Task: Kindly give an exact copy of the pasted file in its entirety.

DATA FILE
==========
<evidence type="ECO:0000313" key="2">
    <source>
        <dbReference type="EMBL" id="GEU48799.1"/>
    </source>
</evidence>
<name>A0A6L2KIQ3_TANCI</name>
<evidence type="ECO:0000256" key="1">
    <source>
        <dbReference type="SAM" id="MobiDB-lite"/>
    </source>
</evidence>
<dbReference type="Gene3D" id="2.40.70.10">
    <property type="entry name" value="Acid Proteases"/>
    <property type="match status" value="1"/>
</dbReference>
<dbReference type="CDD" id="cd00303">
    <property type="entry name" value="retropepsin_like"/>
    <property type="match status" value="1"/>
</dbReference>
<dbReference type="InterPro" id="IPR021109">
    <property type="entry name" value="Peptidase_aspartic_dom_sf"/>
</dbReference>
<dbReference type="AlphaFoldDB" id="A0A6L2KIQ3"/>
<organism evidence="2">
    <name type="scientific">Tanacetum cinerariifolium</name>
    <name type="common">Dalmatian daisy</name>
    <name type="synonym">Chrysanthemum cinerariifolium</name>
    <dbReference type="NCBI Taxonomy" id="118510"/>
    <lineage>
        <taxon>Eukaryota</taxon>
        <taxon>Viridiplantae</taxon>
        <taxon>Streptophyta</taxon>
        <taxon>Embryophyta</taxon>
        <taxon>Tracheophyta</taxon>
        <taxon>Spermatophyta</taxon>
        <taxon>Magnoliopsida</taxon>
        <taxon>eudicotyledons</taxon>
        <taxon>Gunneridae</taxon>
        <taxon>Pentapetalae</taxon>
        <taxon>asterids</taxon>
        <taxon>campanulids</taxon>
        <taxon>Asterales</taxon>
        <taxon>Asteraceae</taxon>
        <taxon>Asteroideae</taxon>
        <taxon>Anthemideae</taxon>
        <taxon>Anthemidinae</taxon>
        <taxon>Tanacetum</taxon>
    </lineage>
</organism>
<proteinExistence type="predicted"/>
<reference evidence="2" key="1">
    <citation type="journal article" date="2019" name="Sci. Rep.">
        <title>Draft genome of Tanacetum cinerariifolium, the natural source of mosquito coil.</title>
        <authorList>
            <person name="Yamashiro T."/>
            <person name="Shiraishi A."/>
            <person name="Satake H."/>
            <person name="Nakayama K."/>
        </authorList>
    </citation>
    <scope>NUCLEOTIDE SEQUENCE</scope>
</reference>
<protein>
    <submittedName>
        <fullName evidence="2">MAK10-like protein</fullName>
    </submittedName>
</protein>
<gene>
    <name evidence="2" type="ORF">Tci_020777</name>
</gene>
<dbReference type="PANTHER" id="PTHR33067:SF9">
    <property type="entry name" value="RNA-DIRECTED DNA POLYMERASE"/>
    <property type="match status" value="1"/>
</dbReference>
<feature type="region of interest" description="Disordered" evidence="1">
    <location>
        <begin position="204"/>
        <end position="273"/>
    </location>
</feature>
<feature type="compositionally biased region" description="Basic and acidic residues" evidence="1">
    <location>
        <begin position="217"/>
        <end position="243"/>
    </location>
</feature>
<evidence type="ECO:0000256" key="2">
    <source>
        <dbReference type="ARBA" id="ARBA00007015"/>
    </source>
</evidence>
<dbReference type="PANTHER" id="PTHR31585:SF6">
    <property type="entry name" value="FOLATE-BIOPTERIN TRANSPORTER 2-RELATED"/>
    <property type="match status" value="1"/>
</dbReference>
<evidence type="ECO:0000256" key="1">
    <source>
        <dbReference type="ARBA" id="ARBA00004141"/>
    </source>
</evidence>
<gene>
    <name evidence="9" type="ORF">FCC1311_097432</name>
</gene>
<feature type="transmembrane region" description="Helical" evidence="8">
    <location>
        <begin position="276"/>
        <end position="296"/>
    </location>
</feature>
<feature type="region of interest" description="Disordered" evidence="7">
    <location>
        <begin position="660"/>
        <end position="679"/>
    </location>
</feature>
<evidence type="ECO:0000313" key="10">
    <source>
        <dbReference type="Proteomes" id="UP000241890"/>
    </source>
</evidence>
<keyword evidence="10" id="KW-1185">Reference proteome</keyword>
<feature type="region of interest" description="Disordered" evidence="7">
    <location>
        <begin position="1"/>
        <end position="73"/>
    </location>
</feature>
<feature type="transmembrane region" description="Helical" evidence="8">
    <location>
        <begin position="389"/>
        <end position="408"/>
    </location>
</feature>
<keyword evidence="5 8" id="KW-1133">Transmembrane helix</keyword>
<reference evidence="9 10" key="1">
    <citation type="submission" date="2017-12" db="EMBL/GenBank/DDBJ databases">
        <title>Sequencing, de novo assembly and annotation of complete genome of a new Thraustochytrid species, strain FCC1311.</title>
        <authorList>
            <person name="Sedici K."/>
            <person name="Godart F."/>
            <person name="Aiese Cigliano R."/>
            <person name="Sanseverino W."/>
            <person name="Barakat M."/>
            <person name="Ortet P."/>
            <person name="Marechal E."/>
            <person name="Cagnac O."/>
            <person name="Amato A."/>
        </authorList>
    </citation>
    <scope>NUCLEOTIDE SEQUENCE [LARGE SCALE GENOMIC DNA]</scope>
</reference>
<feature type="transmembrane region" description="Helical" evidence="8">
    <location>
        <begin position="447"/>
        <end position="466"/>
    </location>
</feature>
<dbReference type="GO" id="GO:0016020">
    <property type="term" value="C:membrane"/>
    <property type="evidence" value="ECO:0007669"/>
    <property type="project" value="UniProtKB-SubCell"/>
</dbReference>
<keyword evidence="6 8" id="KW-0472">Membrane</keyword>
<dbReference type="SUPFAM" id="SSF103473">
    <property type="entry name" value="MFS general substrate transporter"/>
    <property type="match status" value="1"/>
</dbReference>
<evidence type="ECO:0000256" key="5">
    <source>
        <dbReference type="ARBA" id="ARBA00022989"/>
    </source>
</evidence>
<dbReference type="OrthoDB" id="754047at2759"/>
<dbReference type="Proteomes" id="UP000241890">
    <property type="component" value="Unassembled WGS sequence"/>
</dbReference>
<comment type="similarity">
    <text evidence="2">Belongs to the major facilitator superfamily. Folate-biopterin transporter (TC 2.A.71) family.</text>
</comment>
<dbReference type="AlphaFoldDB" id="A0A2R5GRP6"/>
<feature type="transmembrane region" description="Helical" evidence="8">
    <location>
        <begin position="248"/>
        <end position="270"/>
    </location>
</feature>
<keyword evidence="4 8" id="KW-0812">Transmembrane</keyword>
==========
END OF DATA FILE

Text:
<evidence type="ECO:0000313" key="2">
    <source>
        <dbReference type="EMBL" id="GEU48799.1"/>
    </source>
</evidence>
<name>A0A6L2KIQ3_TANCI</name>
<evidence type="ECO:0000256" key="1">
    <source>
        <dbReference type="SAM" id="MobiDB-lite"/>
    </source>
</evidence>
<dbReference type="Gene3D" id="2.40.70.10">
    <property type="entry name" value="Acid Proteases"/>
    <property type="match status" value="1"/>
</dbReference>
<dbReference type="CDD" id="cd00303">
    <property type="entry name" value="retropepsin_like"/>
    <property type="match status" value="1"/>
</dbReference>
<dbReference type="InterPro" id="IPR021109">
    <property type="entry name" value="Peptidase_aspartic_dom_sf"/>
</dbReference>
<dbReference type="AlphaFoldDB" id="A0A6L2KIQ3"/>
<organism evidence="2">
    <name type="scientific">Tanacetum cinerariifolium</name>
    <name type="common">Dalmatian daisy</name>
    <name type="synonym">Chrysanthemum cinerariifolium</name>
    <dbReference type="NCBI Taxonomy" id="118510"/>
    <lineage>
        <taxon>Eukaryota</taxon>
        <taxon>Viridiplantae</taxon>
        <taxon>Streptophyta</taxon>
        <taxon>Embryophyta</taxon>
        <taxon>Tracheophyta</taxon>
        <taxon>Spermatophyta</taxon>
        <taxon>Magnoliopsida</taxon>
        <taxon>eudicotyledons</taxon>
        <taxon>Gunneridae</taxon>
        <taxon>Pentapetalae</taxon>
        <taxon>asterids</taxon>
        <taxon>campanulids</taxon>
        <taxon>Asterales</taxon>
        <taxon>Asteraceae</taxon>
        <taxon>Asteroideae</taxon>
        <taxon>Anthemideae</taxon>
        <taxon>Anthemidinae</taxon>
        <taxon>Tanacetum</taxon>
    </lineage>
</organism>
<proteinExistence type="predicted"/>
<reference evidence="2" key="1">
    <citation type="journal article" date="2019" name="Sci. Rep.">
        <title>Draft genome of Tanacetum cinerariifolium, the natural source of mosquito coil.</title>
        <authorList>
            <person name="Yamashiro T."/>
            <person name="Shiraishi A."/>
            <person name="Satake H."/>
            <person name="Nakayama K."/>
        </authorList>
    </citation>
    <scope>NUCLEOTIDE SEQUENCE</scope>
</reference>
<protein>
    <submittedName>
        <fullName evidence="2">MAK10-like protein</fullName>
    </submittedName>
</protein>
<gene>
    <name evidence="2" type="ORF">Tci_020777</name>
</gene>
<dbReference type="PANTHER" id="PTHR33067:SF9">
    <property type="entry name" value="RNA-DIRECTED DNA POLYMERASE"/>
    <property type="match status" value="1"/>
</dbReference>
<feature type="region of interest" description="Disordered" evidence="1">
    <location>
        <begin position="204"/>
        <end position="273"/>
    </location>
</feature>
<feature type="compositionally biased region" description="Basic and acidic residues" evidence="1">
    <location>
        <begin position="217"/>
        <end position="243"/>
    </location>
</feature>
<evidence type="ECO:0000256" key="2">
    <source>
        <dbReference type="ARBA" id="ARBA00007015"/>
    </source>
</evidence>
<dbReference type="PANTHER" id="PTHR31585:SF6">
    <property type="entry name" value="FOLATE-BIOPTERIN TRANSPORTER 2-RELATED"/>
    <property type="match status" value="1"/>
</dbReference>
<evidence type="ECO:0000256" key="1">
    <source>
        <dbReference type="ARBA" id="ARBA00004141"/>
    </source>
</evidence>
<gene>
    <name evidence="9" type="ORF">FCC1311_097432</name>
</gene>
<feature type="transmembrane region" description="Helical" evidence="8">
    <location>
        <begin position="276"/>
        <end position="296"/>
    </location>
</feature>
<feature type="region of interest" description="Disordered" evidence="7">
    <location>
        <begin position="660"/>
        <end position="679"/>
    </location>
</feature>
<evidence type="ECO:0000313" key="10">
    <source>
        <dbReference type="Proteomes" id="UP000241890"/>
    </source>
</evidence>
<keyword evidence="10" id="KW-1185">Reference proteome</keyword>
<feature type="region of interest" description="Disordered" evidence="7">
    <location>
        <begin position="1"/>
        <end position="73"/>
    </location>
</feature>
<feature type="transmembrane region" description="Helical" evidence="8">
    <location>
        <begin position="389"/>
        <end position="408"/>
    </location>
</feature>
<keyword evidence="5 8" id="KW-1133">Transmembrane helix</keyword>
<reference evidence="9 10" key="1">
    <citation type="submission" date="2017-12" db="EMBL/GenBank/DDBJ databases">
        <title>Sequencing, de novo assembly and annotation of complete genome of a new Thraustochytrid species, strain FCC1311.</title>
        <authorList>
            <person name="Sedici K."/>
            <person name="Godart F."/>
            <person name="Aiese Cigliano R."/>
            <person name="Sanseverino W."/>
            <person name="Barakat M."/>
            <person name="Ortet P."/>
            <person name="Marechal E."/>
            <person name="Cagnac O."/>
            <person name="Amato A."/>
        </authorList>
    </citation>
    <scope>NUCLEOTIDE SEQUENCE [LARGE SCALE GENOMIC DNA]</scope>
</reference>
<feature type="transmembrane region" description="Helical" evidence="8">
    <location>
        <begin position="447"/>
        <end position="466"/>
    </location>
</feature>
<dbReference type="GO" id="GO:0016020">
    <property type="term" value="C:membrane"/>
    <property type="evidence" value="ECO:0007669"/>
    <property type="project" value="UniProtKB-SubCell"/>
</dbReference>
<keyword evidence="6 8" id="KW-0472">Membrane</keyword>
<dbReference type="SUPFAM" id="SSF103473">
    <property type="entry name" value="MFS general substrate transporter"/>
    <property type="match status" value="1"/>
</dbReference>
<evidence type="ECO:0000256" key="5">
    <source>
        <dbReference type="ARBA" id="ARBA00022989"/>
    </source>
</evidence>
<dbReference type="OrthoDB" id="754047at2759"/>
<dbReference type="Proteomes" id="UP000241890">
    <property type="component" value="Unassembled WGS sequence"/>
</dbReference>
<comment type="similarity">
    <text evidence="2">Belongs to the major facilitator superfamily. Folate-biopterin transporter (TC 2.A.71) family.</text>
</comment>
<dbReference type="AlphaFoldDB" id="A0A2R5GRP6"/>
<feature type="transmembrane region" description="Helical" evidence="8">
    <location>
        <begin position="248"/>
        <end position="270"/>
    </location>
</feature>
<keyword evidence="4 8" id="KW-0812">Transmembrane</keyword>